Antimicrobials: Handle with care


Antimicrobial resistance (AMR) is becoming an ever more prevalent and dangerous threat.

World Antimicrobial Awareness Week 2021 is an opportunity to increase awareness and encourage best practices among the general public, policy makers, farmers and producers, and animal and public health workers, to avoid the further emergence and spread of drug-resistant infections. Spread awareness, stop resistance! 

In coordination with the World Health Organization (WHO) and the World Organisation for Animal Health (OIE), FAO works to raise awareness about the need to use antimicrobials more responsibly.

Learn more by reviewing some of FAO’s key materials on AMR:

JUST RELEASED: The FAO Action Plan on Antimicrobial Resistance 2021–2025. Supporting innovation and resilience in food and agriculture sectors
This new action plan sets aims to a) Reduce AMR prevalence and slow the emergence and spread of resistance across the food chain and for all food and agriculture sectors, and b) Preserve the ability to treat infections with effective and safe antimicrobials to sustain food and agriculture production.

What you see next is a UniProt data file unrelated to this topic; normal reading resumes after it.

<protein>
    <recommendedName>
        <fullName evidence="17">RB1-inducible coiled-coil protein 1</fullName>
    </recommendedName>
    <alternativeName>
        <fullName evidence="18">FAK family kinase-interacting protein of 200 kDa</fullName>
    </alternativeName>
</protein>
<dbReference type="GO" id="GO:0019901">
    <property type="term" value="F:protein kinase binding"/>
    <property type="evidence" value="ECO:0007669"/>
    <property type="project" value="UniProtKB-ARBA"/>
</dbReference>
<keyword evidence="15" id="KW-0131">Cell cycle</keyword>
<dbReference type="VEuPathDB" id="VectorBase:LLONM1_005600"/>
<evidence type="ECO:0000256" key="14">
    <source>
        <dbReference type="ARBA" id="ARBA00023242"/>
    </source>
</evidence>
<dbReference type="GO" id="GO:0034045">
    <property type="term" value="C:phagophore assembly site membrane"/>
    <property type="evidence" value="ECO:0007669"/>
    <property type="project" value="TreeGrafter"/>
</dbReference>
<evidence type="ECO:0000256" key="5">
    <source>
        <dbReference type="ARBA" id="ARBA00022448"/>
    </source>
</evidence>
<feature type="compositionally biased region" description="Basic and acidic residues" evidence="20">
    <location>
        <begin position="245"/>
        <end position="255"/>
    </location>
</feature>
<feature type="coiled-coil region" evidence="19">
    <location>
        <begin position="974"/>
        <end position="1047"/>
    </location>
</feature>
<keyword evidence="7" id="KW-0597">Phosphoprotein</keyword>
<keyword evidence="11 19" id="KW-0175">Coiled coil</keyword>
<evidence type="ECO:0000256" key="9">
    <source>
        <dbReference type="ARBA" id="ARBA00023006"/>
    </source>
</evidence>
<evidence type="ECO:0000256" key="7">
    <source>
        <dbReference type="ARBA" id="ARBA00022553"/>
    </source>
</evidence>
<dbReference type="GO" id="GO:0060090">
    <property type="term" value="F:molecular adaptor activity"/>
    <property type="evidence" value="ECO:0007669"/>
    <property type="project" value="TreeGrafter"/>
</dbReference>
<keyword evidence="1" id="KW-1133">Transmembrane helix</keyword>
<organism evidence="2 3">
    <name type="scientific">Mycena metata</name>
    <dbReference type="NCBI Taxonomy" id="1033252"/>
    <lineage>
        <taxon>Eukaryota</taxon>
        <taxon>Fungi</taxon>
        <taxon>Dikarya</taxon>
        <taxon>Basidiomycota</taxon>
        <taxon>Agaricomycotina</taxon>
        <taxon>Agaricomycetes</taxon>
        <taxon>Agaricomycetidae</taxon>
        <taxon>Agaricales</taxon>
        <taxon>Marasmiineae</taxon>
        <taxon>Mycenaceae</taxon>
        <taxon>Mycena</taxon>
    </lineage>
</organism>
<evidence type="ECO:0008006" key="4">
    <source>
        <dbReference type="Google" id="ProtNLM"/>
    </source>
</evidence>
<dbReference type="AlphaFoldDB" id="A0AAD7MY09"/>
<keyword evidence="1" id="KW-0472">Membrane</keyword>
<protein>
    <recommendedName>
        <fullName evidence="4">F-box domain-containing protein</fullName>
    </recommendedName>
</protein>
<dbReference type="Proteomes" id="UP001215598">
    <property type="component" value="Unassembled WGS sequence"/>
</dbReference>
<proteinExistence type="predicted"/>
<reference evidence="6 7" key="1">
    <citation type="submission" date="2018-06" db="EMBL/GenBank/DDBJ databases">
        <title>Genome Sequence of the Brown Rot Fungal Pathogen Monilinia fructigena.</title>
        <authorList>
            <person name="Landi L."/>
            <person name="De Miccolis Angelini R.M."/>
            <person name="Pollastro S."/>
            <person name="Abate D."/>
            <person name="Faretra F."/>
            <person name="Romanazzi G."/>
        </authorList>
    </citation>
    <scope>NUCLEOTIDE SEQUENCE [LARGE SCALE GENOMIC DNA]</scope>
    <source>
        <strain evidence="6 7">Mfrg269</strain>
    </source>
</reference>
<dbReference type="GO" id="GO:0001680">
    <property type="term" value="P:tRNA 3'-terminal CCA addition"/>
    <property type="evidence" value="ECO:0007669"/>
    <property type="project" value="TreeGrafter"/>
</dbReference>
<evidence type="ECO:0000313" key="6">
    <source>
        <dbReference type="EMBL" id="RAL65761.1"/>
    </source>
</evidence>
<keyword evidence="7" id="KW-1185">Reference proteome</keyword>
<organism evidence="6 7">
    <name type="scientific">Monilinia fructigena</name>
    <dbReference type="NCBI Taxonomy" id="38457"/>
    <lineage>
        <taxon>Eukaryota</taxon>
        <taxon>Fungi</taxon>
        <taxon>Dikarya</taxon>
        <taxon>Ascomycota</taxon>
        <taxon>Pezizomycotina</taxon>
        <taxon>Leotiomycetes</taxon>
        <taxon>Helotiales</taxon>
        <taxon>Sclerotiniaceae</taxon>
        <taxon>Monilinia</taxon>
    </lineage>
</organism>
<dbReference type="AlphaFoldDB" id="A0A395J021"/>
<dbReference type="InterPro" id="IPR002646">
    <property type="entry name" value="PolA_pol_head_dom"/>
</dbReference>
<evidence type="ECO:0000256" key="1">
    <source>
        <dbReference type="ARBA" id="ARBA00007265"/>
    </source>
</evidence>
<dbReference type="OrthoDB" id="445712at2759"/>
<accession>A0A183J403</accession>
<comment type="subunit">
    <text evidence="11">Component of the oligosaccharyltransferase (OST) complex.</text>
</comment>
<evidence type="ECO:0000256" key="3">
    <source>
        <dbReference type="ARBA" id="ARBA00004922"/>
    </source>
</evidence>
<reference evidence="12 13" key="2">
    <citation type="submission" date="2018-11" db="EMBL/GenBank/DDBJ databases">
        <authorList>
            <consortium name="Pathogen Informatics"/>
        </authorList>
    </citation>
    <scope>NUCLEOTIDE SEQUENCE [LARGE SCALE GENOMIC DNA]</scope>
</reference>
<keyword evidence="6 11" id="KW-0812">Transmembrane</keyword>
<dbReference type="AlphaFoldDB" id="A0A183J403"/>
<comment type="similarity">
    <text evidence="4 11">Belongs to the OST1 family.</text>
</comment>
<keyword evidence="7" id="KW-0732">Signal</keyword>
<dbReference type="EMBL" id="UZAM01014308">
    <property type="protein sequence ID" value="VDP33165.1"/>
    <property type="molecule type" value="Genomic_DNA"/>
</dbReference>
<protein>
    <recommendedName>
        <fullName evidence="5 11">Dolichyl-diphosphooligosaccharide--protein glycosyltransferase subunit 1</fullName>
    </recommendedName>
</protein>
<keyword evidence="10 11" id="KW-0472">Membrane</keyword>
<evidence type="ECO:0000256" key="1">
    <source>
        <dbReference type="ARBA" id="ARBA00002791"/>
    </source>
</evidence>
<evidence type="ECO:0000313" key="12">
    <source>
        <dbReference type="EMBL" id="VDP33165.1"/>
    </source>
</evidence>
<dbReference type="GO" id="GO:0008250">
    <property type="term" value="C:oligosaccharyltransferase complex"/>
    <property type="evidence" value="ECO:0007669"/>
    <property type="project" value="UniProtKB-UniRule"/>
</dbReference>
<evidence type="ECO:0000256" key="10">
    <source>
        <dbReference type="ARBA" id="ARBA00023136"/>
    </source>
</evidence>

Antimicrobial resistance and the United Nations Sustainable Development Cooperation Framework. Guidance for United Nations country teams
The Cooperation Framework aims to establish AMR as a higher priority on the policy and development agenda; stimulate multi-stakeholder interest; and attract funding.

Responsible use of antimicrobials in beekeeping
These guidelines aim to protect not only honey bees, but also human health (e.g. reducing the risks of residues in hive products and preventing development of antimicrobial resistance) as well as the environment.

Animal nutrition strategies and options to reduce the use of antimicrobials in animal production
The strategies are intended to reduce the risk of the presence of potentially harmful substances in feed and water. General dietary measures to promote gastrointestinal tract health include the selective use of a combination of feed additives and feed ingredients.

Carryover in feed and transfer from feed to food of unavoidable and unintended residues of approved veterinary drugs
This paper suggests that carryover of veterinary drug residues in feed or transfer to food must be properly managed to avoid contaminated feed to harm animal or render food unsafe for human consumption.

Further reading

Additional resources


FAO AMR website


AMR videos –  FAO YouTube playlist



Antimicrobial resistance – the next pandemic?